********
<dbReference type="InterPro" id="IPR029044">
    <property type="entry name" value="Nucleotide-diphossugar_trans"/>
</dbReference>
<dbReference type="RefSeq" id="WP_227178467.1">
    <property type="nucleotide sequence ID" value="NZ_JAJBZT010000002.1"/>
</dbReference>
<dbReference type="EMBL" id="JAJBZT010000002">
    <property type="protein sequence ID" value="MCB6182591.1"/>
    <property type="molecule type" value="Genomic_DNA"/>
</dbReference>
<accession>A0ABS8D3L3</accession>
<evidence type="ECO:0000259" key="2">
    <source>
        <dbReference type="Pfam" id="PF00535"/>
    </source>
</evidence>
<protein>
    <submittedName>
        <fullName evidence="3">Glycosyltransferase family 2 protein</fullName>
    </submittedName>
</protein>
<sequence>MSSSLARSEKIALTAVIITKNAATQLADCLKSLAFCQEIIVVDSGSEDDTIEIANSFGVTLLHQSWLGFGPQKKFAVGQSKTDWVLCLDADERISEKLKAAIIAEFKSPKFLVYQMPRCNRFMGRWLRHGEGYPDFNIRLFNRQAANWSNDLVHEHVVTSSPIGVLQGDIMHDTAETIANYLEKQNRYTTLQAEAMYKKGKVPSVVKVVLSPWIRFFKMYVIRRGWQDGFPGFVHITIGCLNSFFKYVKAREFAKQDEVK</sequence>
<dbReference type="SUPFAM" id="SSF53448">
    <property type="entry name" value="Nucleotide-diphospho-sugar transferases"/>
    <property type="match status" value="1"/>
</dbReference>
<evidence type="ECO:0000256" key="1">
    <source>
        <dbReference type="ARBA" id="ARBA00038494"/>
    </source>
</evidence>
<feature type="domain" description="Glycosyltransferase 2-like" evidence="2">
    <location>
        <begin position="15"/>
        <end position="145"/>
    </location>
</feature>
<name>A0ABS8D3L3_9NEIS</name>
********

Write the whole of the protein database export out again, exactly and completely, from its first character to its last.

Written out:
<dbReference type="InterPro" id="IPR029044">
    <property type="entry name" value="Nucleotide-diphossugar_trans"/>
</dbReference>
<dbReference type="RefSeq" id="WP_227178467.1">
    <property type="nucleotide sequence ID" value="NZ_JAJBZT010000002.1"/>
</dbReference>
<dbReference type="EMBL" id="JAJBZT010000002">
    <property type="protein sequence ID" value="MCB6182591.1"/>
    <property type="molecule type" value="Genomic_DNA"/>
</dbReference>
<accession>A0ABS8D3L3</accession>
<evidence type="ECO:0000259" key="2">
    <source>
        <dbReference type="Pfam" id="PF00535"/>
    </source>
</evidence>
<protein>
    <submittedName>
        <fullName evidence="3">Glycosyltransferase family 2 protein</fullName>
    </submittedName>
</protein>
<sequence>MSSSLARSEKIALTAVIITKNAATQLADCLKSLAFCQEIIVVDSGSEDDTIEIANSFGVTLLHQSWLGFGPQKKFAVGQSKTDWVLCLDADERISEKLKAAIIAEFKSPKFLVYQMPRCNRFMGRWLRHGEGYPDFNIRLFNRQAANWSNDLVHEHVVTSSPIGVLQGDIMHDTAETIANYLEKQNRYTTLQAEAMYKKGKVPSVVKVVLSPWIRFFKMYVIRRGWQDGFPGFVHITIGCLNSFFKYVKAREFAKQDEVK</sequence>
<dbReference type="SUPFAM" id="SSF53448">
    <property type="entry name" value="Nucleotide-diphospho-sugar transferases"/>
    <property type="match status" value="1"/>
</dbReference>
<evidence type="ECO:0000256" key="1">
    <source>
        <dbReference type="ARBA" id="ARBA00038494"/>
    </source>
</evidence>
<feature type="domain" description="Glycosyltransferase 2-like" evidence="2">
    <location>
        <begin position="15"/>
        <end position="145"/>
    </location>
</feature>
<name>A0ABS8D3L3_9NEIS</name>